Characters C-3PO, right, and R2-D2 from "The Star Wars," are shown from the eight-issue mini-series, a 1974 first draft by George Lucas that turned into the popular film. Now, starting Wednesday, Sept. 4, 2013, Dark Horse Comics is bringing the original script to life as an eight-issue mini-series — with Lucas' blessing — giving fans a different take on the characters.
AP Photo/Dark Horse Comics
A young, idealistic rebel from a desert planet seeks to fight an unjust, tyrannical emperor with a space station capable of destroying planets.
“Star Wars,” the 1977 film? Not quite.
Try “The Star Wars,” the 1974 rough draft by George Lucas that, ultimately, turned into the wildly popular and still culturally resonant film.
Now, starting Wednesday, Dark Horse Comics is bringing the original script to life as an eight-issue miniseries — with Lucas’ blessing — giving fans a different take on Darth Vader (no helmet), Luke Skywalker (he’s older and a general), Princess Leia, Han Solo (he’s green), C-3PO and R2-D2 along with new ones like Anikinn Starkiller and his father, Kane.
Series writer J.W. Rinzler, an executive editor at LucasBooks, called the series a “once in a lifetime project” and the chance to tell the first story in the “Star Wars” pantheon.
“This is not something you could film,” Rinzler said of the original script and his adaptation of it. “Here’s a giant city and then here’s a giant vista filled with huge spacecraft. (Lucas) was doing his blue sky version of what he wanted to do. He knew this was not going to be filmable.”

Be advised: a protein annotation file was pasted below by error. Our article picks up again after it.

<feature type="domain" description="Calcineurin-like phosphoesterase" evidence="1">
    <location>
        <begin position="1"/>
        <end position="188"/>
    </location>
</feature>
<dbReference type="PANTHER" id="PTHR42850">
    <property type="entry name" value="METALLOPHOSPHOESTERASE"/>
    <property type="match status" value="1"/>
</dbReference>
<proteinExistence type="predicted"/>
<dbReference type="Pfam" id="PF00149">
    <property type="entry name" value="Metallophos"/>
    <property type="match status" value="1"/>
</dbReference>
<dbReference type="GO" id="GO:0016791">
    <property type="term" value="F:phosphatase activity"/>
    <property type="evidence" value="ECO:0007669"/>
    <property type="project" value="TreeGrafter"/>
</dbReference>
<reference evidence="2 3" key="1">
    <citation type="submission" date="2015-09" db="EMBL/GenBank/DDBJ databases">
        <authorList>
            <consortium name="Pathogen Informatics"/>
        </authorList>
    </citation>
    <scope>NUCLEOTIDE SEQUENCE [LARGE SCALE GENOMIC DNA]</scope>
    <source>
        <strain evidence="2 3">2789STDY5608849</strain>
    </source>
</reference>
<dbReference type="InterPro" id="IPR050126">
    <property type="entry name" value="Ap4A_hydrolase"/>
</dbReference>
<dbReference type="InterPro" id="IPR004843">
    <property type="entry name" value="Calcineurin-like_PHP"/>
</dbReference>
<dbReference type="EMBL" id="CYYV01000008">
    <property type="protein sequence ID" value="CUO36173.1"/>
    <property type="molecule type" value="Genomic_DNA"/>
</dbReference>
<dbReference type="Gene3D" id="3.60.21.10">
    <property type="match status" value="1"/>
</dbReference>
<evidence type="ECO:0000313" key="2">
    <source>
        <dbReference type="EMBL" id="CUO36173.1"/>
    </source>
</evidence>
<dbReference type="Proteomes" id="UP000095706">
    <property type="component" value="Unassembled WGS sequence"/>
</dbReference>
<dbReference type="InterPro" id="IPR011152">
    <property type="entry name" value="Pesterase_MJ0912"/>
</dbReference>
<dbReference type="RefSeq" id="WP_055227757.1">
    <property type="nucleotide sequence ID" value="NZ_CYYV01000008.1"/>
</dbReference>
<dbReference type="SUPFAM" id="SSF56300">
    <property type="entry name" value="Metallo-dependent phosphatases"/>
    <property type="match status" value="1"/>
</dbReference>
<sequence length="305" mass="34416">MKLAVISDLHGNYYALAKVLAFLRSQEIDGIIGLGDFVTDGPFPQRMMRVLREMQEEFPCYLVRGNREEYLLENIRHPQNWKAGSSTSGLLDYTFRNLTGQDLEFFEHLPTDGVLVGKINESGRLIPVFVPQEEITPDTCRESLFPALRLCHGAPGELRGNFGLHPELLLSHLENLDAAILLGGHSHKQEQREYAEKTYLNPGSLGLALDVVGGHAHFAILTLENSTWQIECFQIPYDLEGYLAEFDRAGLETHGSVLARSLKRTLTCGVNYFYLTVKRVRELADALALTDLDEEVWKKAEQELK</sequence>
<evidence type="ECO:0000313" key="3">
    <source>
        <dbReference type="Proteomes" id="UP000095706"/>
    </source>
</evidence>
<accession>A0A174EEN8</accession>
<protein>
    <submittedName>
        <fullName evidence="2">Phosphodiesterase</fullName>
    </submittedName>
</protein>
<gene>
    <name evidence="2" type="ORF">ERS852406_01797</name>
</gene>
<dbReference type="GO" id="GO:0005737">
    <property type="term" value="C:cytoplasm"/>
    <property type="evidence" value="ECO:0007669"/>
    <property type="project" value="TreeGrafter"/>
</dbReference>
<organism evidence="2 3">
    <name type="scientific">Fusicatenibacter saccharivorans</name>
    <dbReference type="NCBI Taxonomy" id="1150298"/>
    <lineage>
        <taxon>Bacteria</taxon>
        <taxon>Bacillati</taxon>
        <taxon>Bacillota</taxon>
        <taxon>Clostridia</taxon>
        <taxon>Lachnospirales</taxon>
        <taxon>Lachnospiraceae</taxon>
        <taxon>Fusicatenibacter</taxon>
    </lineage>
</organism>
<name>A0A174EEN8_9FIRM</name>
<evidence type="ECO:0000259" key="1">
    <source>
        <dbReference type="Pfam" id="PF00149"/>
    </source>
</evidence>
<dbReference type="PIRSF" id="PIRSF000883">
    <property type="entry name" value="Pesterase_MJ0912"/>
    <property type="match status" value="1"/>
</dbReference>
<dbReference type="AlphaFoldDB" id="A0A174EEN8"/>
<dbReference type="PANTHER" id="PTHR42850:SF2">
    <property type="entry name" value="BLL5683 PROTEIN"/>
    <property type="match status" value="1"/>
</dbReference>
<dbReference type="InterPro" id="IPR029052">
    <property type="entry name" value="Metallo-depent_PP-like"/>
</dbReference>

The story has similarities to “Star Wars,” but the differences throughout “The Star Wars” are plentiful and noticeable, Rinzler said, and readers will notice many of them as they explore each page, some big, some small.
“It’s just great when the Jedi break out their lazerswords. Guess what? The storm troopers break out their lazerswords,” he said, noting that in this draft, there are no lightsabers and the Jedi are more akin to Errol Flynn-types than warrior monks.
Artist Mike Mayhew likened the book to a cinematic-inspired vision of “The Magnificent Seven” because it’s a team-oriented story with “each character having a big stake and they’re all connected.”
He also said his artwork, which goes into great detail in showing the characters, the ships, the worlds, gives a nod to conceptual artist Ralph McQuarrie, who created the original concept art for the initial film trilogy.
Mayhew said there’s “so much more action, set creatures, such visual candy” in the miniseries.
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